John Pazmino
 NYSkies Astronomy Inc
 2001 July 15
    I was deeply honored to be invited to a most unusual and most 
welcome memorial ceremony on Tuesday 10 July 2001. The service was in 
memory of Nikola Tesla, the electrical engineer and inventor, who 
florished in the first third of the 20th century. I represented New 
York astronomy for the astronomy related ideas of Tesla and my own 
engineering career office for Tesla's work in the electric power 
    Briefly, Nikola Tesla was born and raised in what is now Serbia. 
He came to America in the 1890s as a new electrical engineer and was 
employed by Thomas Edison in the nascent electric utility in New York. 
    He parted company to work with George Westinghouse, mainly due to 
the fundamentally different philosophy between him and Edison. Edison 
favored only direct current for electric service while Tesla promoted 
alternating current. The two rivals of Edison and Tesla battled in -- 
and under! -- the streets of New York. Eventually by the early 1930s, 
the Tesla scheme of AC electricity won and the New York Edison Company 
interconnected by AC to electric companies in upstate New York. 
    He was not an astronomer but a lot of his work touched on 
celestial themes. He explored the existence and behavior of 
electromagnetic waves in space, tested wireless electric power for 
airplanes and possible spaceships, and, altho crudely, operated the 
first real radiotelescope. He had far-ranging ideas on the origin and 
fate of the Earth and of the life on it, on developing solar energy, 
and on extraterrestrial intelligent life. He tried beaming radio 
messages to Mars in search of its inhabitants. 
    Tesla died in the 1940s, spending his last years living in the 
hotel New Yorker. Altho he is acclaimed in science and technical 
circles, public recognition of Tesla remains weak in the United 
    The ceremony was on the 34th Street side of the New Yorker hotel, 
diagonally across from Madison Square Garden, beginning at quite 19h 
EDST on Tuesday 10 July 2001. I with delegations from the Institute of 
Electrical and Electronics Engineers, Tesla Memorial Society, hotel 
engineering crew, local politicians, and a large contingent from the 
Yugoslavian mission, constituted the 60 or so invited guests. 
    Assorted brief speeches, including one by Tesla's nephew and a 
proclamation of Nikola Tesla Day by an agent of Governor Pataki, 
culminated in the unveiling of a memorial plaque at this site. A 
threat of thunderstorms did not deter or impede the service, nor did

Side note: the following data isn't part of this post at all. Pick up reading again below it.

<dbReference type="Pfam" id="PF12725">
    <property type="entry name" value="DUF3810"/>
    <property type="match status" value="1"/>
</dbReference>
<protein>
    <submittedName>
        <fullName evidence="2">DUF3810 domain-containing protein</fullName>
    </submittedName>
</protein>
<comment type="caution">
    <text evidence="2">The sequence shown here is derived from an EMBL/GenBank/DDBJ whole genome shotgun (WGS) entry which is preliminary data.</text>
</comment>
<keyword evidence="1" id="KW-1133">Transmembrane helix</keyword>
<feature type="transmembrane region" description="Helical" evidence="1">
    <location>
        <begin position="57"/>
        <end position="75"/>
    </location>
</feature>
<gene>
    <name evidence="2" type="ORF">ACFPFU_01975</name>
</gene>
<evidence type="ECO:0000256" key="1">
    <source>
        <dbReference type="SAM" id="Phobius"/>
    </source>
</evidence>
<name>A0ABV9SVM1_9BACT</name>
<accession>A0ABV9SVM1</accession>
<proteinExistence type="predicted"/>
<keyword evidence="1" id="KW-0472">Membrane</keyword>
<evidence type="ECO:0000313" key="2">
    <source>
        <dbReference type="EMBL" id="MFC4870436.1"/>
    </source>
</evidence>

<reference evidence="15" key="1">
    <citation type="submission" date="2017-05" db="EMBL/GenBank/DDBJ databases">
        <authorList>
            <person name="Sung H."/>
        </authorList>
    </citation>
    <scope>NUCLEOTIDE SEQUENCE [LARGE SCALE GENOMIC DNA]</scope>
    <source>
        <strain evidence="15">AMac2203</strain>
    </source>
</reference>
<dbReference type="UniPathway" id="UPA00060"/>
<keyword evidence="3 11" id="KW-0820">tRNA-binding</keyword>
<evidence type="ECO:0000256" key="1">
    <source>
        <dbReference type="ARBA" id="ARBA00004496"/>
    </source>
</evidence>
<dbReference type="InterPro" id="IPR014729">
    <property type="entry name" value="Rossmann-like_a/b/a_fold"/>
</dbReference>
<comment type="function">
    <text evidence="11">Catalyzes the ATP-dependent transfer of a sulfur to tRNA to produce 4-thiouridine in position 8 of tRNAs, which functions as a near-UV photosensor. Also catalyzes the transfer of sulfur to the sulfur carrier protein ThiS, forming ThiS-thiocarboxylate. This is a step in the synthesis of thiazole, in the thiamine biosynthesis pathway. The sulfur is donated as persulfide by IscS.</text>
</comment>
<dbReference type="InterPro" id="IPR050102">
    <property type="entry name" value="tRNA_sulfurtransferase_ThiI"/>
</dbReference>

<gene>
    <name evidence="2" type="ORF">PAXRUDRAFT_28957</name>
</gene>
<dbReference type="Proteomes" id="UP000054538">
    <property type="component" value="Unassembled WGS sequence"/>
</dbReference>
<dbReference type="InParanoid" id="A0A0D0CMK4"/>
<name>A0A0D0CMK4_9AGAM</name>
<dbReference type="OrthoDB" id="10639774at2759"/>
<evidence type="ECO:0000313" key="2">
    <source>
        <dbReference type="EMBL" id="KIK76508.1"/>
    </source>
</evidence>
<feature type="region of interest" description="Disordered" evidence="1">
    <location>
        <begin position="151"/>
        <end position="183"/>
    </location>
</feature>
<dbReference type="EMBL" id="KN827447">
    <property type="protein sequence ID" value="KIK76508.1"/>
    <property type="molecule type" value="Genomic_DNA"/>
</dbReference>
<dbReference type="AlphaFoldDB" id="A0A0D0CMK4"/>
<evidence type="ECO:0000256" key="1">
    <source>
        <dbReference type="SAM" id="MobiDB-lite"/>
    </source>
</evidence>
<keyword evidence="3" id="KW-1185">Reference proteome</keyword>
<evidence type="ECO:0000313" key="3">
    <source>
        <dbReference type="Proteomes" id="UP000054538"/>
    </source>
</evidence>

an actual light drizzle. Umbrellas went up without so much as a hiccup 
in the procedings. 
    The plaque was cast in 1977 and was in the IEEE's historical 
collection. It was never exhibited publicly. It was given to the hotel 
to install on its facade where for the first time Tesla now ranks 
among the grand heros of the City. It's now in full view on the 34th 
Street flank of the hotel, about three meters above the sidewalk, 
halfway between the canopies of Manhattan Center and the New Yorker. 
    The ceremonies concluded at quite sundown and some of us marvelled 
at the Stonehenge effect of New York. The Sun set not quite squarely 
in the line of 34th Street! It will do so exactly on Thursday the 12th 
of July on any of the east-west streets within the Manhattan grid. 
    Following the outdoor event, with the rain well over and the sky 
breaking clear, we repaired to a reception at Saint Sava's Church. 
This is the central edifice for the Serbian Orthodox CHurch in New 
York, on 26th Street near Broadway. 
    The reception was in the parish house with light refreshments, 
soft drinks, and a hefty wine whose color is best called the red 
equivalent of navy blue. Most of the delegates spoke English and I got 
friendly with a cinematographer and a scriptwriter; they are 
assembling a new film on Tesla. Many of the guests were well educated 
and, while I was the only specific astronomer, some worked on space or 
astronomy projects in their careers. So there was good banter all thru 
the evening. 
    The convos among the 'locals' were in mixed English and Serbian. 
The singing and music, were in Serbian. If you must ask, no, I do not 
know any Serbiam. It does look like a romance language with clear 
imprints of Latin. 
    Going toward 22h, after a full liter of this wine, I had to say 
'Se basta!'. A quick walk-jog to Greeley Square got me to the subway 
to go home.